China Fines Mercedes-Benz, Not Domestic Firms


China’s Jiangsu Province has imposed a 350 million RMB ($56 million) fine on Mercedes-Benz for price fixing and monopolistic behavior. The provincial government’s Price Bureau found that Mercedes-Benz fixed floor prices of E-class and S-class cars through various verbal transactions with dealers. Mercedes-Benz is the latest target in a string of antitrust cases involving foreign firms, while domestic firms have faced less fire.

Mercedes-Benz has catered to China’s growing elite and overseas customers. The expansion of Mercedes-Benz in China reflects an overall trend in which China may soon become the world’s largest luxury auto market, even in the face of the administration’s corruption crackdown. Despite its popularity with Chinese consumers, the luxury automobile maker has been under scrutiny, along with other foreign automakers, for anti-competitive behavior, since last year. Daimler, Mercedes’ parent company, vowed to ensure full compliance with the anti-monopoly law.

Other foreign firms have been investigated for anti-competitive behavior, including Microsoft, Qualcomm, and GlaxoSmithKline. More than 1,000 automakers, suppliers, and dealers were caught up in the investigation. Chrysler and Audi were among the automakers under scrutiny. Fines levied on foreign firms have prompted some analysts to assert that non-Chinese firms are being unfairly targeted.

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So how is the anti-monopoly law enforced? Three government agencies are responsible for enforcing anti-monopoly law: the Ministry of Commerce (MOFCOM), the National Development Reform Commission (NDRC) and the State Administration for Industry and Commerce (SAIC). The NDRC and SAIC, both responsible for violations, have cracked down on monopolistic behavior among American, European, and Japanese firms in recent months. While in some cases, only the foreign partner company in joint ventures have been subject to fines, China asserts that it does not discriminate between foreign and domestic firms in its enforcement of anti-trust law.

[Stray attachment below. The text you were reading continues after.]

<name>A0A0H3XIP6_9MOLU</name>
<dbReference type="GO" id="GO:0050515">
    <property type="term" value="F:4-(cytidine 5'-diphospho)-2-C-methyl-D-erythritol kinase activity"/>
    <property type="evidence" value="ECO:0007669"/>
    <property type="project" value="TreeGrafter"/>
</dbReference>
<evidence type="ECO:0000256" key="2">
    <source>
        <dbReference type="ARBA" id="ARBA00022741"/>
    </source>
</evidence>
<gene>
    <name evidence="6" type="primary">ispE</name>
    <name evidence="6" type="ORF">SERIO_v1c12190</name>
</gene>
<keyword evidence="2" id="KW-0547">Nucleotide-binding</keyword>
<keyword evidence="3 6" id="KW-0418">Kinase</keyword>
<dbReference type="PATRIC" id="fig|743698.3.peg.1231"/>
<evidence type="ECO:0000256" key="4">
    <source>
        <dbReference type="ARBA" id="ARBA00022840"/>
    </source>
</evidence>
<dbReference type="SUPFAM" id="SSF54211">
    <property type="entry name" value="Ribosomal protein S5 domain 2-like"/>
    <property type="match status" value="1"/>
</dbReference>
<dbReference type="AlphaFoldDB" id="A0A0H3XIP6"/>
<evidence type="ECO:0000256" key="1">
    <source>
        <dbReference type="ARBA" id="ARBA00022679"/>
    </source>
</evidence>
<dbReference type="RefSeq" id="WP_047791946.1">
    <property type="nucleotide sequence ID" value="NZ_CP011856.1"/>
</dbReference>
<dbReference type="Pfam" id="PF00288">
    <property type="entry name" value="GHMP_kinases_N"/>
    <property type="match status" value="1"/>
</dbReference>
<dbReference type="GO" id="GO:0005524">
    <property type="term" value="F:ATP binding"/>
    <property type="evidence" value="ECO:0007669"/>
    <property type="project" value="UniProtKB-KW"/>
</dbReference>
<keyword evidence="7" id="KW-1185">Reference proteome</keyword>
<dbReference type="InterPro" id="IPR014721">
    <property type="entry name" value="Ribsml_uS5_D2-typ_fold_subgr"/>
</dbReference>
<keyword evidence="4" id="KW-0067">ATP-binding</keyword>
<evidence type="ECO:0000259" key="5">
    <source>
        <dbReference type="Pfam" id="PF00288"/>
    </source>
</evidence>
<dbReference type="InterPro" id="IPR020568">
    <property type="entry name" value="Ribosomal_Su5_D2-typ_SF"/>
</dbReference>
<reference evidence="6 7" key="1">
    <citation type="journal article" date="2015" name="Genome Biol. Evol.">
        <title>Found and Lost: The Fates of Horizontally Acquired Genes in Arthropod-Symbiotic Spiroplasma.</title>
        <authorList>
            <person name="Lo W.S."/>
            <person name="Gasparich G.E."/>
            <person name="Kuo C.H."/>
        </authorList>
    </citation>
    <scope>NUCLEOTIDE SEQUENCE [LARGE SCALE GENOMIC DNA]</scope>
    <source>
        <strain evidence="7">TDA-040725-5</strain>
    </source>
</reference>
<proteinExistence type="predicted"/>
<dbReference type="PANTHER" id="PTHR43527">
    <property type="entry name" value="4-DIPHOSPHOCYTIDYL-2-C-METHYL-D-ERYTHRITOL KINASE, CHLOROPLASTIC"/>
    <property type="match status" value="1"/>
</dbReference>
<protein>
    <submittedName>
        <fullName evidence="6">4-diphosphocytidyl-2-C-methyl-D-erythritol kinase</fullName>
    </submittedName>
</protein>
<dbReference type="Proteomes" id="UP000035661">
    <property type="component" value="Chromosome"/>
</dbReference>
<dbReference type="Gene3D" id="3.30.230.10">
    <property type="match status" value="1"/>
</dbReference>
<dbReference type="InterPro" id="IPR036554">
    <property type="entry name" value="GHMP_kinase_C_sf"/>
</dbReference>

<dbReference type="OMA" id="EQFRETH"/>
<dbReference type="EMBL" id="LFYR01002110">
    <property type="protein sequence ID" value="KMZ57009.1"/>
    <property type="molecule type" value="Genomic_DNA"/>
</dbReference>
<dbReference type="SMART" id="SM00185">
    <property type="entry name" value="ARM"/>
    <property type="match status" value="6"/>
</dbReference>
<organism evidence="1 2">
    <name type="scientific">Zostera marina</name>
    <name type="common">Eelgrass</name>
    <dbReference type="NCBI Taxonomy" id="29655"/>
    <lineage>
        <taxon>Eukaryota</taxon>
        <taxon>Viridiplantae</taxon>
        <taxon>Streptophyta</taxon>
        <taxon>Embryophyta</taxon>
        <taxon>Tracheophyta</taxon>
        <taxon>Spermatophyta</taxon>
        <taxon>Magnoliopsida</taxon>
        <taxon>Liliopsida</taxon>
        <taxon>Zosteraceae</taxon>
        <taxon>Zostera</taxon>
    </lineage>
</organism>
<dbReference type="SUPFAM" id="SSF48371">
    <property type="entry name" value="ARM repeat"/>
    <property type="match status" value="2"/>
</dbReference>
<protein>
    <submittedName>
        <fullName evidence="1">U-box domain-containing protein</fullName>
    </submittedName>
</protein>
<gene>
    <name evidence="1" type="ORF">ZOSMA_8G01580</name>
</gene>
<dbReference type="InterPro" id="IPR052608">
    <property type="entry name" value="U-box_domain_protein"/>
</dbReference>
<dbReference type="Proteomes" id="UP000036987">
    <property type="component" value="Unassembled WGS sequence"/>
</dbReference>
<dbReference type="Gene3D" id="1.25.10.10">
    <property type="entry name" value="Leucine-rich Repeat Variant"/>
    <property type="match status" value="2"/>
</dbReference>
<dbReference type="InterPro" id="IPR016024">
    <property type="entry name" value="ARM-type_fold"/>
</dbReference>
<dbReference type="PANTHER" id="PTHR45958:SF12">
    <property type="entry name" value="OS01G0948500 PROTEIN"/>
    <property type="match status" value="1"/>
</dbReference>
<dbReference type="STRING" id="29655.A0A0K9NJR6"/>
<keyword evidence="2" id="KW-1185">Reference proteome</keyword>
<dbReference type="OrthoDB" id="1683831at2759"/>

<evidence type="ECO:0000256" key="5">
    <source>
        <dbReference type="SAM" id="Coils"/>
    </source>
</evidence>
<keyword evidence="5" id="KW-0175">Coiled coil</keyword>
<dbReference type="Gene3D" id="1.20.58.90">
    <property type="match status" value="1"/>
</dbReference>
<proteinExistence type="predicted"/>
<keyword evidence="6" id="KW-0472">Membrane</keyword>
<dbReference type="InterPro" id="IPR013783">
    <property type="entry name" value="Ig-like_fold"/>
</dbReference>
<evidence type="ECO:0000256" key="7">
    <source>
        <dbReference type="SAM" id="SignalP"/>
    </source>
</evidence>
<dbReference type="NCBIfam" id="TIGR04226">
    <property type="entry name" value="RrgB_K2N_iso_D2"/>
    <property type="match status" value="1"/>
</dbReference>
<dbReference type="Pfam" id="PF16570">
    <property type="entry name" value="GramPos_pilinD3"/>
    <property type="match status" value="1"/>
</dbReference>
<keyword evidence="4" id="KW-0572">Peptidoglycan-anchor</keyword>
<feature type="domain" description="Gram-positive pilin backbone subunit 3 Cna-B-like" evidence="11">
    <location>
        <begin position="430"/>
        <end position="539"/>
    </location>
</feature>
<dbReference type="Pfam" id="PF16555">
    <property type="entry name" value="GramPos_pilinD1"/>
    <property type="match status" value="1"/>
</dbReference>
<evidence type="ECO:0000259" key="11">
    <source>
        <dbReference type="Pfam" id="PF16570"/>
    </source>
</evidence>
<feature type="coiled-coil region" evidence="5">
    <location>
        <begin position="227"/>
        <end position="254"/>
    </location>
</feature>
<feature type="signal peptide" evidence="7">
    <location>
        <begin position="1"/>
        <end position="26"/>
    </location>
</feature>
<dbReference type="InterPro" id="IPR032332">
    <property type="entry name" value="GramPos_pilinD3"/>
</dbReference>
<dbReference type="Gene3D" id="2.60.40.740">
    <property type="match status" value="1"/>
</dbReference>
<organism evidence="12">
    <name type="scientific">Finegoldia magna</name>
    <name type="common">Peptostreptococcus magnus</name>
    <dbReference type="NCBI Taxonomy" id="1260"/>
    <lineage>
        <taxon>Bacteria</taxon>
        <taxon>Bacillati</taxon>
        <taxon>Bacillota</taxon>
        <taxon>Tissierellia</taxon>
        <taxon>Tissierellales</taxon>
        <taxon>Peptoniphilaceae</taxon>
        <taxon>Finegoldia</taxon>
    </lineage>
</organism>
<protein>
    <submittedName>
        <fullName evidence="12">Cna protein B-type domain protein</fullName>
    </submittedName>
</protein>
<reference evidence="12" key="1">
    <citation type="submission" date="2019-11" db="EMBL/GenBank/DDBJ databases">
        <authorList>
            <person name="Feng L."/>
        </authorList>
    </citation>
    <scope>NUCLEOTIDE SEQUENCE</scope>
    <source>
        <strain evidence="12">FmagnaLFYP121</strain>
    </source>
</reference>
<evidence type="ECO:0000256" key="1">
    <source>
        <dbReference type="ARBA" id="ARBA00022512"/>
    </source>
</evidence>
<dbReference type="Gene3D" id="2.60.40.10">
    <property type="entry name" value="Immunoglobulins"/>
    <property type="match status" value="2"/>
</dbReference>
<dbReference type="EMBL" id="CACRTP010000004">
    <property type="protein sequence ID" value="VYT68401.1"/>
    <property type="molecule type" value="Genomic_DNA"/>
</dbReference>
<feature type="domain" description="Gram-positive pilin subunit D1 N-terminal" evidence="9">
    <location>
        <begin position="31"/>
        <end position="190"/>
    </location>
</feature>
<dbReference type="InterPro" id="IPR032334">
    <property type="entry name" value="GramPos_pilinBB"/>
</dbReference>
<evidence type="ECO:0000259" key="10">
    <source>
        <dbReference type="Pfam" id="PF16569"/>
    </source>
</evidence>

The interpretation of China’s anti-trust law will inevitably be aligned with state interests, as state-owned enterprises (SOE) hold monopoly positions in some industries. It is notable that the Anti-Monopoly Law states that in industries vital to national economic and security interests, monopolies can be protected, supervised and controlled. While the interpretation of the clause could mean that SOE monopolies can be reined in, this has not happened. SOE-dominated sectors contribute the lion’s share of SOE profits. This is particularly so in the tobacco, oil extraction, and electricity supply sectors.

In fact, China’s socialist-market economy is unique, and monopolization of particular sectors is a major characteristic of the nation’s industrial organization. As Duan and Saich (2013) find, Chinese laws actually effectively help to maintain China’s state monopoly in certain sectors: a monopoly in energy resources is protected by the Mineral Resources Law through the use of controlled franchises and restricted competition; a monopoly in the telecommunications industry is aided by the permit system, which lays out restrictions on foreign participation in the sector. Government pricing also sets prices on goods and services such as tobacco and railway transportation. The dominance of SOEs in certain sectors is reinforced by asset monopolies, in which the state holds company shares, and other manifestations of state control.

We can conclude, then, that the NDRC and SAIC have not found against SOE monopolies because state monopolization, under most manifestations, is legal, even though foreign monopolization is not. This is simply a characteristic of the Chinese economy that must be accepted, and Mercedes-Benz-cum-Daimler already has. State monopoly may decline as reforms progress, although how and to what degree non-state actors will be allowed is unclear. Until then, we can expect more fines levied on large foreign firms, and perhaps on more well-heeled automakers.

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